I was most interested to read your article concerning Bennetts UK (24 April, Insurance Times).
In November 2001, after being pursued for several years, I agreed to proceed with the sale of my long-established family broker, only as a result of Bennetts agreeing to increase its purchase multiple to 1.375% of the retained business with me remaining within the business as a consultant for the 12-month handover period.
This would seem a very attractive offer to any broker considering retiring from broking, prior to the sweeping changes that the FSA will bring.
However, Bennetts consistently failed to pay the commissions for the retained business within the timescale set out in the contract.
It was always slow in paying the invoiced consultancy fee, as my invoices always seemed to miss its cheque settlement dates, it only settled invoices once a month.
Having paid only two of the four quarters commissions, Bennetts delayed making further payment and, despite pressure, delayed making any further settlement until in November it was announced it had been put into receivership.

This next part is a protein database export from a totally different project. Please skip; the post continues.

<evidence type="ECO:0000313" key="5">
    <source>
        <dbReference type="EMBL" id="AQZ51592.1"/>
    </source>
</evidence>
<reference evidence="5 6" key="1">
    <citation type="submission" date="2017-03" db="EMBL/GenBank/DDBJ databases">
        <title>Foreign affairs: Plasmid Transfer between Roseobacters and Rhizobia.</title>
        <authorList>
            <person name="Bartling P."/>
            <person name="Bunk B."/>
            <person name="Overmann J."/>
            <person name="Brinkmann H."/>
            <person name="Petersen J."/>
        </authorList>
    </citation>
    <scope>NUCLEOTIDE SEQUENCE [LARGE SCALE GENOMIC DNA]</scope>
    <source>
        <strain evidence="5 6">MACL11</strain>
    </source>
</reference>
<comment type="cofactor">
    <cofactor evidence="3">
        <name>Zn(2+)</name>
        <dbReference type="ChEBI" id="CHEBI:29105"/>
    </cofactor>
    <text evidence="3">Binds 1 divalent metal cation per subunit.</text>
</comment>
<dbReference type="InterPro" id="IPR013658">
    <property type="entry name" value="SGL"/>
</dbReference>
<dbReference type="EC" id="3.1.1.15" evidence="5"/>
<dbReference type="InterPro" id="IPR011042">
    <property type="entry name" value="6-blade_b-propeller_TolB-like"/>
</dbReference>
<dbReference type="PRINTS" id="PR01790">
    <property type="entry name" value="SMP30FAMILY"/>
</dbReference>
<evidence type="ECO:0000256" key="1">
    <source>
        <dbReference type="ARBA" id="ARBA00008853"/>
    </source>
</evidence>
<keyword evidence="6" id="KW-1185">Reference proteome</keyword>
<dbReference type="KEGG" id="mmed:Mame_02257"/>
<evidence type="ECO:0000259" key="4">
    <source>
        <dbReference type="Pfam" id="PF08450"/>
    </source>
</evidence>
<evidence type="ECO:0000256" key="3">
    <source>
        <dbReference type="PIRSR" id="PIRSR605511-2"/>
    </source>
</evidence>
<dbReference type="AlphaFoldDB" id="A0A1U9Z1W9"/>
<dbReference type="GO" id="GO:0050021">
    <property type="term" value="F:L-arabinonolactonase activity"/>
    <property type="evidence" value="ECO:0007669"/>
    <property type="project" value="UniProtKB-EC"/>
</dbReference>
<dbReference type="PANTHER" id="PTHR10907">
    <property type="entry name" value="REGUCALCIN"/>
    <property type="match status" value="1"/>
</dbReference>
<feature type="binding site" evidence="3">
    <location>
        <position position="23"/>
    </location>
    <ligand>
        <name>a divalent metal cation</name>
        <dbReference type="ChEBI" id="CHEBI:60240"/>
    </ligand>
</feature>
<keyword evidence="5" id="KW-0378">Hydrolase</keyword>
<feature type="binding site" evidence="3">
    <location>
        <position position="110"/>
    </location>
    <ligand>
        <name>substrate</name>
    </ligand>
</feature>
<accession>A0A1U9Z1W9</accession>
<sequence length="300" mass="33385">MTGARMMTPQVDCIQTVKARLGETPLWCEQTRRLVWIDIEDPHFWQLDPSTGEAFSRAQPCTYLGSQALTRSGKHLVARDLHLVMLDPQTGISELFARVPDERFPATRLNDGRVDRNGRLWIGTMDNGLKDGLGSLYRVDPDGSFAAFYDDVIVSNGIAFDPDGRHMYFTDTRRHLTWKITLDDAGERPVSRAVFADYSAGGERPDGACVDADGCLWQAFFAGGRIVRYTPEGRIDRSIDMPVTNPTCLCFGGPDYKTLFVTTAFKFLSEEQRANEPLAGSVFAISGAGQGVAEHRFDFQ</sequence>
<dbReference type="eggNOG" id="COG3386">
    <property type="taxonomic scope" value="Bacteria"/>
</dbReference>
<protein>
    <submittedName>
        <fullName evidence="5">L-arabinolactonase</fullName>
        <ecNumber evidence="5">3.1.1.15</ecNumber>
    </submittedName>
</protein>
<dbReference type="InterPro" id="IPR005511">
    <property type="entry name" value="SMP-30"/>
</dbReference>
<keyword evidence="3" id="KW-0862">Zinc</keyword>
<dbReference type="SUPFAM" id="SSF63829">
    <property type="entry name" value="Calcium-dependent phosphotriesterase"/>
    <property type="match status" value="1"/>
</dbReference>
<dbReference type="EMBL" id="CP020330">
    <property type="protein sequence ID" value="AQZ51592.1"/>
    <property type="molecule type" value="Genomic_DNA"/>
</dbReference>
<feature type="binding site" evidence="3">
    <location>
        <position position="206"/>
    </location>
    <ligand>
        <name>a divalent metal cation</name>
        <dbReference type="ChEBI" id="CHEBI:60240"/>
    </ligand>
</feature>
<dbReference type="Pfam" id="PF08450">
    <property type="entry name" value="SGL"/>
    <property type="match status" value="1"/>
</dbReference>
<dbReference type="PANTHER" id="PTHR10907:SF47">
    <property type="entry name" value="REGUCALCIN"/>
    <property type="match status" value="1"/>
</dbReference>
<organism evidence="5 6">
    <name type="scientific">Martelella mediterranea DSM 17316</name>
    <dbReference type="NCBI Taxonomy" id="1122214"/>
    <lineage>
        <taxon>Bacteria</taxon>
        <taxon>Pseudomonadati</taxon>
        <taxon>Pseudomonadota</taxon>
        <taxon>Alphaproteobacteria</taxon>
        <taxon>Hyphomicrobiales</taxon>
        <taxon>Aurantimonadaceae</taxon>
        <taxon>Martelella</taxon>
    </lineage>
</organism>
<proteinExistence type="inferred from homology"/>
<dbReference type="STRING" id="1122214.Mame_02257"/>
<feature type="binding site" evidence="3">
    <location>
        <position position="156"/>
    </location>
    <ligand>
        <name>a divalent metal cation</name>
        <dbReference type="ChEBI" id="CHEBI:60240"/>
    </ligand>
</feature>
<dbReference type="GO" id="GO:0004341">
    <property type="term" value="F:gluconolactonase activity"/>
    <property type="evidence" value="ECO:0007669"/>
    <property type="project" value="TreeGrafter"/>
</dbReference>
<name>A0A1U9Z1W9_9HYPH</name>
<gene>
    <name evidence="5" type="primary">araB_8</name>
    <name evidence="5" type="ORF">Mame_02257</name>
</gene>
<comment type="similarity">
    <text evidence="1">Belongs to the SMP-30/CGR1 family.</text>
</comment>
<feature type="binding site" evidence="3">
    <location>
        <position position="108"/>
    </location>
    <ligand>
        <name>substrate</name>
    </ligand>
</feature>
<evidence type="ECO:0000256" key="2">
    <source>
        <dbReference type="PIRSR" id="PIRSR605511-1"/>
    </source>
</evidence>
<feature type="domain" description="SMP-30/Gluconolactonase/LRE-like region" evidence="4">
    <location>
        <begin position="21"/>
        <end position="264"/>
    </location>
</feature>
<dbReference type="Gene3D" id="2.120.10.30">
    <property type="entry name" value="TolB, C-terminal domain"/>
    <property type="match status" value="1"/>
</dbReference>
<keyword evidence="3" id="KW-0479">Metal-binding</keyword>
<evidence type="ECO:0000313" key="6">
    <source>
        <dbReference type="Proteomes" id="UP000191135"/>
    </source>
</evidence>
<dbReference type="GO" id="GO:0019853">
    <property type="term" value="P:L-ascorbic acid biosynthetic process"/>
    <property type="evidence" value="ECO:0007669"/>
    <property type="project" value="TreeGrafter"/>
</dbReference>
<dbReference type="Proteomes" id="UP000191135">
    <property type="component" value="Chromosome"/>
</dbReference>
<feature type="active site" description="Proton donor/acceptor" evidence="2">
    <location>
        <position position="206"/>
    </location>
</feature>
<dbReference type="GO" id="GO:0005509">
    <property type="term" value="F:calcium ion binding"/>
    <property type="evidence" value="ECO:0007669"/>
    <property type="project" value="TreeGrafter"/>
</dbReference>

Ian Darbyshire [Bennetts' chief executive] was quick enough to purchase and continue in business under the same trading name, and avoid all contact with me despite a meeting in January in Bristol where I was assured some form of settlement would be put forward.
I would suggest that the only way the "phoenix" Bennetts will survive, cover costs and grow is by acquisition, it may well offer high multiples that will sound attractive as long as you actually receive settlement.
Bennett's letters to brokers advising sellers that "Bennetts UK Ltd is one of Britain's largest and fastest growing insurance intermediaries" makes no mention of its recent collapse and, as such I feel a "health warning" should be put out to the broking community.
I also wonder how, owing £13.4m, the insurers were willing to transfer their agencies and why GISC did not step in.
If further information is required I will be most willing to assist.
Town & Country Insurance Services